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biological recording

Summer Fungi

Hericium ericaeum (Lion’s Mane)

Recent weather has not been very good for finding fungi, however recent days have seen a marked improvement and things are starting to move. Tony discovered a local rarity, Hericium ericaeum (Lion’s Mane), in a wood in south Liverpool. This species is usually found in the south and south west of England, with very few records in our region. A great fungi find!

Local naturalist discovers rare insect in St Helen's

 Giant Lacewing (Osmylus fulvicephalus)

Local naturalist, Dave Owen, discovered a Giant Lacewing (Osmylus fulvicephalus) at Sankey Valley Country Park. This locally rare species has only been sighted once in St.Helens, back in 1988 at the Goyt woodland, Carr Mill about a mile and a half north of Sankey Valley Country Park. Hopefully more of these very impressive insects can be recorded in our area and we can begin to learn more about their distribution! 

Local Sites: Critical to Nature Recovery

There are more Local Wildlife Sites in England than any other kind of terrestrial wildlife designation. They exist equally in our most rural and urban areas and unlike Local Nature Reserves they are designated purely on their importance for biodiversity and exist on the basis that they protect what is most important in the local area as such they are vitally important to identifying and protecting our most important areas for biodiversity...

Dr Phil Smith: Wildlife notes June 2021

Wasp Beetle Clytus arietis

Following one of the wettest Mays on record, June turned out to be one of the driest, with sparse rainfall on only four days. Fortunately, the damp weather in May and a legacy of the wet winter meant that the impact of the drought on duneland plants was less than it might have been. Nevertheless, the vegetation of road verges and other dry habitats was soon burnt to a crisp.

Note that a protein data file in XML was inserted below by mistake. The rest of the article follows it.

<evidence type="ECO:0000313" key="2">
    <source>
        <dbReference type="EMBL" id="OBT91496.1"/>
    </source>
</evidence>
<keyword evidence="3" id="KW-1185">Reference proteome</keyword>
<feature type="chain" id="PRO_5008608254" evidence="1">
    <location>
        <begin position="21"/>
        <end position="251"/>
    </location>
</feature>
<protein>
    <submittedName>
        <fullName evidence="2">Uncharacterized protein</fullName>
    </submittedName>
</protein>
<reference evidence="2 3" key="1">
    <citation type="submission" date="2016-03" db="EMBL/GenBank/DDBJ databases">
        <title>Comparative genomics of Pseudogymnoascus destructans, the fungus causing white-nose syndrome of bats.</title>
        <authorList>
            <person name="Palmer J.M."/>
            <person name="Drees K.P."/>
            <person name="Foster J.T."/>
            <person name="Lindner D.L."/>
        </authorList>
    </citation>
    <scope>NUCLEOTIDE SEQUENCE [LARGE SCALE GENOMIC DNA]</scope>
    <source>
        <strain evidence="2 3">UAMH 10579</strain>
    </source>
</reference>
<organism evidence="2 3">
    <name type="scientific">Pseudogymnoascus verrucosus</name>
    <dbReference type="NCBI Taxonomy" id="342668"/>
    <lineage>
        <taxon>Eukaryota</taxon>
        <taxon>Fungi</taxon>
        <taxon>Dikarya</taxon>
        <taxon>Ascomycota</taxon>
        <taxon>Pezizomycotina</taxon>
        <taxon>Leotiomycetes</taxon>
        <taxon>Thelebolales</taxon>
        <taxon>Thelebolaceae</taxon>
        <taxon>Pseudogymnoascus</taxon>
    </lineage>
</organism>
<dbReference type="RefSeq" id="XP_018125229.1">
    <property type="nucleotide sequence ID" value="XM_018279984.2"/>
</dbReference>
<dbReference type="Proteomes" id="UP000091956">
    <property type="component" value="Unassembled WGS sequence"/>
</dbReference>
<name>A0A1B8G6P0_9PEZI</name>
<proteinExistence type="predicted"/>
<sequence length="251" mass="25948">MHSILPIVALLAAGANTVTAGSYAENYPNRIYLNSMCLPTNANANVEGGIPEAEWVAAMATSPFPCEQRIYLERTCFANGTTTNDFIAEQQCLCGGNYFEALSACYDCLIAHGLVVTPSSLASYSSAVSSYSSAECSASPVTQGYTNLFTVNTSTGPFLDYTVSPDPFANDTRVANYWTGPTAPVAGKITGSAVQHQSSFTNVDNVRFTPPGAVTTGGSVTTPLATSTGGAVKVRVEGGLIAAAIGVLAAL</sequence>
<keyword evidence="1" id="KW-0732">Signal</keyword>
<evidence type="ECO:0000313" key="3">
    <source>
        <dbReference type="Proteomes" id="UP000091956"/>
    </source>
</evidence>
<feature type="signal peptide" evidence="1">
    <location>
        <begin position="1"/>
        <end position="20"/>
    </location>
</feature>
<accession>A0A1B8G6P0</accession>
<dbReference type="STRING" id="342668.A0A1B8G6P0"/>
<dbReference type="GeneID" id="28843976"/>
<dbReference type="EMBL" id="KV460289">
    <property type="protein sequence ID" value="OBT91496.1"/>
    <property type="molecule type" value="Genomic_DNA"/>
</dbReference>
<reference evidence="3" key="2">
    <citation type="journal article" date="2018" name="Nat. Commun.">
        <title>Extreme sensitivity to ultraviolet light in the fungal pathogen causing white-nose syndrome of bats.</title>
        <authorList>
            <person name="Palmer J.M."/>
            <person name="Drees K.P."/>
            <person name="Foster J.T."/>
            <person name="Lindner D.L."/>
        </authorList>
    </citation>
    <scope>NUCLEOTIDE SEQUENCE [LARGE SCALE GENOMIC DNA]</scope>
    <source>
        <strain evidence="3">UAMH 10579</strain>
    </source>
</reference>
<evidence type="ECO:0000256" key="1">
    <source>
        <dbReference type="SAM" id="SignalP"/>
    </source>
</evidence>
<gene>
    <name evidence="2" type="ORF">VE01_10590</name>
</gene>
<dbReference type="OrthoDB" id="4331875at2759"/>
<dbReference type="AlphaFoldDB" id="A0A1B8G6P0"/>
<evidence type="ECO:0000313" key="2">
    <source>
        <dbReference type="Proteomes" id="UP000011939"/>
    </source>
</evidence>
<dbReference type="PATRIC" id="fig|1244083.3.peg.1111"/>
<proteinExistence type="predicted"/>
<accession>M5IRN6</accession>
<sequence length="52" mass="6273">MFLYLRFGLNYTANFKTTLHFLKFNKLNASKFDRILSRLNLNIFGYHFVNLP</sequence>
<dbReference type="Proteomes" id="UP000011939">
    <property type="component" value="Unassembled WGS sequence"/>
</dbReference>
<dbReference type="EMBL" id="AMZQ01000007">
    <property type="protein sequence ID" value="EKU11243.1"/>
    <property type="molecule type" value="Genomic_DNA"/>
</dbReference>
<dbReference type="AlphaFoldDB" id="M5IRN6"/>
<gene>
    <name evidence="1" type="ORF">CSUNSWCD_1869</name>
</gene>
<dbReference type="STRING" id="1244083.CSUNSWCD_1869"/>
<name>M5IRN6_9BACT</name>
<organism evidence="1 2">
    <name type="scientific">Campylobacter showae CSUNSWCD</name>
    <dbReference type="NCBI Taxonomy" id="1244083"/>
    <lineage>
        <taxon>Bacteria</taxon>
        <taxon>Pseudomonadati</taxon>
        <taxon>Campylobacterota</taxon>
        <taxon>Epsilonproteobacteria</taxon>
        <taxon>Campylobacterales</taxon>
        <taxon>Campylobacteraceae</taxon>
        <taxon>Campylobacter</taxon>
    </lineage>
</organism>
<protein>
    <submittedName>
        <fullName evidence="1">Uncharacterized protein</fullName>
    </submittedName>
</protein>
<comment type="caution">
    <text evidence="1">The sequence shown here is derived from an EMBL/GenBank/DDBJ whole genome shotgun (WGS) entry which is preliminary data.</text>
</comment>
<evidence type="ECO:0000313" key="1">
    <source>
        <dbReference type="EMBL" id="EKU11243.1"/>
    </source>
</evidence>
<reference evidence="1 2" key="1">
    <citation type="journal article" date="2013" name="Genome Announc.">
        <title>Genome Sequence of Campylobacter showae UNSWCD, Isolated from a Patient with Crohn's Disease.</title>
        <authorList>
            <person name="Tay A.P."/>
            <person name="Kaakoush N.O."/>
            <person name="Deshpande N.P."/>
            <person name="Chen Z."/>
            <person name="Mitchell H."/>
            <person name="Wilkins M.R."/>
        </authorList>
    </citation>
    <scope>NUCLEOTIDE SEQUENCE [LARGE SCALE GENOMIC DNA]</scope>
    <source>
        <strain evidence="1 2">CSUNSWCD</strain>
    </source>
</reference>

A conversation with Amanda Barber: Nature, Wildlife Recording & the City Nature Challenge

Kingfisher Sankey Valley Canal Amanda Barber

Last month the results of this year's City Nature Challenge were released. Our very own local naturalist and keen wildlife photographer, Amanda Barber, came 1st in the UK and 4th in the WORLD for the number of wildlife observations made over the 4 days. Amanda is still fairly new to biological recording and a self-confessed 'generalist'. We thought it would be a good idea to catch-up with Amanda after the event to share her story!

Dr Phil Smith: Wildlife notes May 2021

Narcissus Bulbfly Merodon equestris pair Hawksworth Drive

May 2021 was one of the wettest on record. Some parts of the country had more than twice their normal rainfall. Most insects like it warm, so May’s cool conditions should have meant fewer of them. This was not at all the case. Spring species are well-adapted to the cold and if it’s cool they spend more time basking in the sun to warm up, making them easier to find.

Dr Phil Smith: Wildlife notes April 2021

Wheatear Ainsdale LNR

According to the Met. Office, April was: “An incredibly notable month in terms of statistics.” It provided the lowest average minimum mean temperatures for the country since 1922 and was one of the sunniest and driest Aprils on record. Here, not a drop of rain fell for 30 days between 28th March and 27th April. As reported last year, these spring droughts are known to be linked to climate change but the general public is not being told this.

Dr Phil Smith: Wildlife notes March 2021

​  Large Bear-hoverfly (Criorhina ranunculi) Ainsdale NNR  ​

March was a relatively dry, settled month with measurable rain on only 10 days. However, wetter conditions from 9th to 16th raised the water-table at the Devil’s Hole to the highest level since I started measuring it in October 2015. The usual spring high pressure became established towards the end of the month, the warmest ever March temperature of 24.5 degrees being recorded in London on 30th. In Formby, it peaked at more reasonable 20 degrees. These spring heat-waves are becoming more frequent, as a predicted consequence of climate change.

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